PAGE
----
Have you ever recorded or edited a video and had to choose a format to save it in? That choice is a lot more important than you might think, and the format that you use can have a big impact on your video and how it can be used in turn.
Simply put video formats serve a very specific purpose. In fact every ‘format’ has two parts: A container that holds together the various types of data that make up the video, and a codec that determines how that data is arranged and stored.
While you don’t need to know about the technical side of how video formats work, it does help to know some of the more popular video formats that are out there – and when they should be used:
- MP4 with H.264
The most popular video format right now is MP4 with H.264. Its popularity was initially due to its ability to compress videos effectively into small sizes, but nowadays it is mostly due to how widely-supported it is.
Essentially MP4 with H.264 is a ‘safe’ format that is almost certain to be compatible with most modern devices. That makes it perfect for distributing videos in general, as you may not always know what device the video will be watched on.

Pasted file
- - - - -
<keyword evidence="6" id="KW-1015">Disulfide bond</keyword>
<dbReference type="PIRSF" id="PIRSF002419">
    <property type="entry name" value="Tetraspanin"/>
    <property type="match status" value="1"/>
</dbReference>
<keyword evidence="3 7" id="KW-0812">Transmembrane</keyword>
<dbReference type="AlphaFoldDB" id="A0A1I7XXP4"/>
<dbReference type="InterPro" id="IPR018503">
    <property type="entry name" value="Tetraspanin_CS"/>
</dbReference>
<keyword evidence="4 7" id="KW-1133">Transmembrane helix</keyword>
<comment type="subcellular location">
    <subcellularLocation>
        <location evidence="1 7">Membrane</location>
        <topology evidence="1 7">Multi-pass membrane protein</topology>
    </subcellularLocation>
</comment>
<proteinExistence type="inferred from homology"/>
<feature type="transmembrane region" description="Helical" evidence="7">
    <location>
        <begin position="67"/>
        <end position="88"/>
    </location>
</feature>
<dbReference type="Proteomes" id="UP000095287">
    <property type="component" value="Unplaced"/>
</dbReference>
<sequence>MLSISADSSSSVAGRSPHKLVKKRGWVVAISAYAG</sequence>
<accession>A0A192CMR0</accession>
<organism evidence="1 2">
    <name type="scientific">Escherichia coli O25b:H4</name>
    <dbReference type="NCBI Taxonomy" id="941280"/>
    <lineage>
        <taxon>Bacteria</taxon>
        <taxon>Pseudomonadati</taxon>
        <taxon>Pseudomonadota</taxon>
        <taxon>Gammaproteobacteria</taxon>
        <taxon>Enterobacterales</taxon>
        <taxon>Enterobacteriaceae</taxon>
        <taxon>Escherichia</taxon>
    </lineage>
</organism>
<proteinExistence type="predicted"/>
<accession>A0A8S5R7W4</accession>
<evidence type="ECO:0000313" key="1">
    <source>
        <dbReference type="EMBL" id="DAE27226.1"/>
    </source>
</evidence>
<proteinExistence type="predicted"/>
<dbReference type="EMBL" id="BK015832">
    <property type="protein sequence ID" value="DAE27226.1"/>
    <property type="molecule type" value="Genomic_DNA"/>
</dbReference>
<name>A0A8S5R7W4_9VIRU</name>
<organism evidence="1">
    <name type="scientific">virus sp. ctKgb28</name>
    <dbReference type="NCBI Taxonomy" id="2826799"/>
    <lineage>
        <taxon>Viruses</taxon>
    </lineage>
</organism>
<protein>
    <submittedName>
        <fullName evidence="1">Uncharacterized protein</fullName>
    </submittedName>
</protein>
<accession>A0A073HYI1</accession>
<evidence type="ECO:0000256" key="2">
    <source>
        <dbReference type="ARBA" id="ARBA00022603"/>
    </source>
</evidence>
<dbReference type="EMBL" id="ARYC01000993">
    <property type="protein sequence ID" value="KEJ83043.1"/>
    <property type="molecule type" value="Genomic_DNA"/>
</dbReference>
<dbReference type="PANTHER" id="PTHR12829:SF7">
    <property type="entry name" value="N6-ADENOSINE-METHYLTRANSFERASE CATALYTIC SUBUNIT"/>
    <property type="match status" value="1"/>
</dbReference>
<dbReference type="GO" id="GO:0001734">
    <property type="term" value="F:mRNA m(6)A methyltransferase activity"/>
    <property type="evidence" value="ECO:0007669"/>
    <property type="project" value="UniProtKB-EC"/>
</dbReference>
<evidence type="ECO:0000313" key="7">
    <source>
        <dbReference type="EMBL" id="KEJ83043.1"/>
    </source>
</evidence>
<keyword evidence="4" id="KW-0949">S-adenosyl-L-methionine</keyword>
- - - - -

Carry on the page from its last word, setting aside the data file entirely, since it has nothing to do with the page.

On top of that MP4 with H.264 is also the format that is most frequently used for online videos. It is the recommended format for most online streaming platforms, and the most widely-supported format used for HTML5 videos too.
- MP4 or MKV with H.265
As you may have guessed from its name, the H.265 codec is the successor to H.264 and builds on its success. Most notably it is able to compress videos far more effectively, and can reduce the file size of even H.264 videos by about 50%.
Although it may seem like that makes it a better option, the fact of the matter is that H.265 isn’t nearly as widely supported. Its adoption has been slow due to many factors, most notably its complex licensing and royalty structure.
That being said if you know the device you are going to view the video on does support H.265, using MP4 or MKV with it will provide you with a smaller file size while retaining the video quality.
Compared to the other formats listed above, MPEG-2 is old – but it is still relatively popular. The reason for this is mainly because it is the format that is used to encode video DVDs.
That is the main reason why you may want to use MPEG-2 as a format – if you intend for the video to be burned onto a DVD and viewed using DVD players. Some newer DVD players do support other formats, but the majority of older DVD players will only read videos that are stored in MPEG-2.
If your video is already in a different format than the one that you need, you may need to convert it. That can be done using software such as Movavi Video Converter, for example.
It should be noted that the list of formats above is by no means immutable. That is why it is important to stay up to date, and keep tabs on new formats that may replace some of the options listed above – or even render them completely obsolete.
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